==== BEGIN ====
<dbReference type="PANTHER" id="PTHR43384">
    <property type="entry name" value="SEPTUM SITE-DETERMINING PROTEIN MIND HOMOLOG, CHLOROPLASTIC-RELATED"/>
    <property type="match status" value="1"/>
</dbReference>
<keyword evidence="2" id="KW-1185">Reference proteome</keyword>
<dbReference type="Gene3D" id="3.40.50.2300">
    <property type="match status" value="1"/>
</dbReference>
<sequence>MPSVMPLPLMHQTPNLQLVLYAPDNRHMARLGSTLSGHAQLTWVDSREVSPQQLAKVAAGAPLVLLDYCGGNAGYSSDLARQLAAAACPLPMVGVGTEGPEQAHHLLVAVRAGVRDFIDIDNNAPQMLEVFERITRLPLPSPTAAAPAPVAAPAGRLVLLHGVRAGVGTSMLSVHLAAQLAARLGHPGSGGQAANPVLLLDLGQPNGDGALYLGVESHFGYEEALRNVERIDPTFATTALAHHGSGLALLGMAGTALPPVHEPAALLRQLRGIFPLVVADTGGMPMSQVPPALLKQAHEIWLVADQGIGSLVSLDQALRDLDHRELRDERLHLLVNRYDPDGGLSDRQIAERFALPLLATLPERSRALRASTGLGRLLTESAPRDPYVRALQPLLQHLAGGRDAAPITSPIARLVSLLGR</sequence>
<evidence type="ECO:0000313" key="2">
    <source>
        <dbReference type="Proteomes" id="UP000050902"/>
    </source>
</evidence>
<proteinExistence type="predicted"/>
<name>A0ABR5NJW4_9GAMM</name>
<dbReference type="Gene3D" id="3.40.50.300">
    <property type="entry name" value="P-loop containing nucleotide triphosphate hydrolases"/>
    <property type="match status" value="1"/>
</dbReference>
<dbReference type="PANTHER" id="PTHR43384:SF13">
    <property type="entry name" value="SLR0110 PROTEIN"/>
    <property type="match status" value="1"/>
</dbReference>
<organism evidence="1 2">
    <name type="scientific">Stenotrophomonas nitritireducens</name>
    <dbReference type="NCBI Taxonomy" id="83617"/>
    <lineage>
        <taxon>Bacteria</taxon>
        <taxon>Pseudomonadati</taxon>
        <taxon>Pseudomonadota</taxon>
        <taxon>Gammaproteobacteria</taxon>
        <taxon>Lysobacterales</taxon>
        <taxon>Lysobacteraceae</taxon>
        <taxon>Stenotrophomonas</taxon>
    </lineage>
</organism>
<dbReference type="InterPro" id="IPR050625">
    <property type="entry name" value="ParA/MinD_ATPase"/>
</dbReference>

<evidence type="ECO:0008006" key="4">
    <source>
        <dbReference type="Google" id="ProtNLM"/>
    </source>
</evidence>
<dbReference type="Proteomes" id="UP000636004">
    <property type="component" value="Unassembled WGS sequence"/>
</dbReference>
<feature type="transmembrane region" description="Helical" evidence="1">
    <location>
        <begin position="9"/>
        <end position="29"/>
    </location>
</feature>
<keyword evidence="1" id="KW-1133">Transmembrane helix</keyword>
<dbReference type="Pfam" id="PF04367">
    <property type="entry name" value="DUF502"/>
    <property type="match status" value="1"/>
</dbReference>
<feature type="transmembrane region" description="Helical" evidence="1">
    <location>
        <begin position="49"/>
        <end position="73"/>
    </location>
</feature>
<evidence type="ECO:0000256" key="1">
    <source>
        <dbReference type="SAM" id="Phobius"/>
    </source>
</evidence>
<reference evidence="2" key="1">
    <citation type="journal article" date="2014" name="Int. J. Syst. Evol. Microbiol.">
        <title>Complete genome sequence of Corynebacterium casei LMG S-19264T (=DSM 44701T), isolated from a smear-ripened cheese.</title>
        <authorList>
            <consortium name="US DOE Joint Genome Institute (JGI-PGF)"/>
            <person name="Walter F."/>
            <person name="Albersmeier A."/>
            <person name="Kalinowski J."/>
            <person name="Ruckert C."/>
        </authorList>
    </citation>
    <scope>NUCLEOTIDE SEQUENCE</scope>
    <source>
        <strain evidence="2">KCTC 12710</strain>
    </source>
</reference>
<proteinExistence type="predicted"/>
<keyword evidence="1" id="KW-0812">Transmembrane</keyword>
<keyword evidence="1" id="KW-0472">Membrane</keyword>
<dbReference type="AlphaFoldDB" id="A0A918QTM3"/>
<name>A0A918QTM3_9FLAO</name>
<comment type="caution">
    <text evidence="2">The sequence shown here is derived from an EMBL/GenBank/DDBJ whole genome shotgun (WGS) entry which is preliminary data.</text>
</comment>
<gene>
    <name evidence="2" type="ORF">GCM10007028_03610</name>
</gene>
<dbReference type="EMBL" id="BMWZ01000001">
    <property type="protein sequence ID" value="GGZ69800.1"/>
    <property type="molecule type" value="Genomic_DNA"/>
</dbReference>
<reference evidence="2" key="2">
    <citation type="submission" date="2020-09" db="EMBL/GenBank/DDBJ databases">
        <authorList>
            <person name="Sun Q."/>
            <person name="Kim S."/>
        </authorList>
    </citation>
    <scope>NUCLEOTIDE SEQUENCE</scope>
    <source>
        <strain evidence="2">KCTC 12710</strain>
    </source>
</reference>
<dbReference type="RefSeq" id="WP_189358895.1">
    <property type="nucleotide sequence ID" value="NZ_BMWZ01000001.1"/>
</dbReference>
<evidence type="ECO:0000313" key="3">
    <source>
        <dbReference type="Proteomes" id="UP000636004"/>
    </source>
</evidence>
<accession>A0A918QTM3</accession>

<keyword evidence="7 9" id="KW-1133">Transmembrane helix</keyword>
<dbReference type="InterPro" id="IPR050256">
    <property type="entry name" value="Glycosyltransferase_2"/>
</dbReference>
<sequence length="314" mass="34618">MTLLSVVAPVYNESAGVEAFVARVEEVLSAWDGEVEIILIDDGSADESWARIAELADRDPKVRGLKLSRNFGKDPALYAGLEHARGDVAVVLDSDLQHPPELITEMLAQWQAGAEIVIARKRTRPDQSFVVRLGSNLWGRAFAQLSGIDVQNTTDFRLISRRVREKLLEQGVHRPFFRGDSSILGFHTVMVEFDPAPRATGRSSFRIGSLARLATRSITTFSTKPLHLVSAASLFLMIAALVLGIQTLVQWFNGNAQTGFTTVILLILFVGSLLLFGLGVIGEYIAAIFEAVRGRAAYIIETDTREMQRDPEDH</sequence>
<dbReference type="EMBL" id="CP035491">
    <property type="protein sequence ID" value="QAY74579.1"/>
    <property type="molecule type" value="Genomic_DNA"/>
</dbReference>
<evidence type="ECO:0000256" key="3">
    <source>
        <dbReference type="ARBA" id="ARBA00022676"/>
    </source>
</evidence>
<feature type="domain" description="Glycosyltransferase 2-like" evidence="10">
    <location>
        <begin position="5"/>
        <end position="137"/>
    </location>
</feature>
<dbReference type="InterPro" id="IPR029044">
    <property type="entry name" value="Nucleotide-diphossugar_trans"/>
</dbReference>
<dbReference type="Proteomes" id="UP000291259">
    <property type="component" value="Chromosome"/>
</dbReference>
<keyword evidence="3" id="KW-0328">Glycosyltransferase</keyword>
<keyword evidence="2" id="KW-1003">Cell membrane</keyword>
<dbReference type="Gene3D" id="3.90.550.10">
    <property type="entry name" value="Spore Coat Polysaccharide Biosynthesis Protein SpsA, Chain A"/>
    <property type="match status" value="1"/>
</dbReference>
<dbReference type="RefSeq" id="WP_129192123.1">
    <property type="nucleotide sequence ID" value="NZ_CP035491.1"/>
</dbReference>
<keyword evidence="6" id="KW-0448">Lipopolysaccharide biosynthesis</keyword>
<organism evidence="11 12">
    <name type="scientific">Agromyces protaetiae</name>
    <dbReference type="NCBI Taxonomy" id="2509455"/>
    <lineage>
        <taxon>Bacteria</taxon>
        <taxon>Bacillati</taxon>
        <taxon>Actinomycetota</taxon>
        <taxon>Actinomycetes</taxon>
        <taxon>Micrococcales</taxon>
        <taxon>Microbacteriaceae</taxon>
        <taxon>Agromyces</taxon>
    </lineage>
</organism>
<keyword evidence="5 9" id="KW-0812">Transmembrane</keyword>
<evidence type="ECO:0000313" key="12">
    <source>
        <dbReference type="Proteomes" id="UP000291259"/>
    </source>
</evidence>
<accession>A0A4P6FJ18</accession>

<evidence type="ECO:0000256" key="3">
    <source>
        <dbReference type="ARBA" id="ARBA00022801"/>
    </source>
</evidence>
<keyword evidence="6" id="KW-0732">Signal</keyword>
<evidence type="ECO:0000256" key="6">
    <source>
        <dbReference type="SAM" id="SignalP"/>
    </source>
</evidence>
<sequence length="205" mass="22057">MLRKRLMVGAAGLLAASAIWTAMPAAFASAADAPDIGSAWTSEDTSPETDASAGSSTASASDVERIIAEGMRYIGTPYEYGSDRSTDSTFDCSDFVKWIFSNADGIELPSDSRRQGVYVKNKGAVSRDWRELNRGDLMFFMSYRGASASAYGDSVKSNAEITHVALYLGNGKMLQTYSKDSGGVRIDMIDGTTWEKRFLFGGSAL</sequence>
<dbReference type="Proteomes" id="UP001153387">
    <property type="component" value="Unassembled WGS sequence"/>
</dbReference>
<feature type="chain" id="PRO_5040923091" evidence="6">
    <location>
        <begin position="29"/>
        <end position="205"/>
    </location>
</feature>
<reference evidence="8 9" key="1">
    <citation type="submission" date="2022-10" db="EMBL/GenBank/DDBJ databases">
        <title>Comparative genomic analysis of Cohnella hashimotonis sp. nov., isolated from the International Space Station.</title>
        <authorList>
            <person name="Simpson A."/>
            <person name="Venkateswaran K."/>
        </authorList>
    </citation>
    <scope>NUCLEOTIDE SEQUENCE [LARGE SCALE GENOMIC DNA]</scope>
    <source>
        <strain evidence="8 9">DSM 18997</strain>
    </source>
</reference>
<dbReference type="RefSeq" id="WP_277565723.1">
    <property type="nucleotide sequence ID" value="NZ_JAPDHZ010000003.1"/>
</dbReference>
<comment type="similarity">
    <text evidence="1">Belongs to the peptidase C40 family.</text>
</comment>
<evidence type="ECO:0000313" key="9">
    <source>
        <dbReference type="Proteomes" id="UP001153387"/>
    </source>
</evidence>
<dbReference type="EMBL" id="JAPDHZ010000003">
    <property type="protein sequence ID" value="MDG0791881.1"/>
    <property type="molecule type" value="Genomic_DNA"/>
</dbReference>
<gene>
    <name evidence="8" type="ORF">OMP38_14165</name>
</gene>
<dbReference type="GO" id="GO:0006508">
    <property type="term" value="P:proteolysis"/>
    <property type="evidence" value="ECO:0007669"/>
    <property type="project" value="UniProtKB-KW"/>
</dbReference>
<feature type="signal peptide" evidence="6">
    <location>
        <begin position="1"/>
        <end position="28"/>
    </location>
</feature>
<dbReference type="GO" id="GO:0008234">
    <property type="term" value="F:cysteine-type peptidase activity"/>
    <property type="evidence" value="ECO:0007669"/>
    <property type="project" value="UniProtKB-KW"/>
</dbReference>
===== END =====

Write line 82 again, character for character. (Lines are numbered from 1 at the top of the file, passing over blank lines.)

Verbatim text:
    <scope>NUCLEOTIDE SEQUENCE</scope>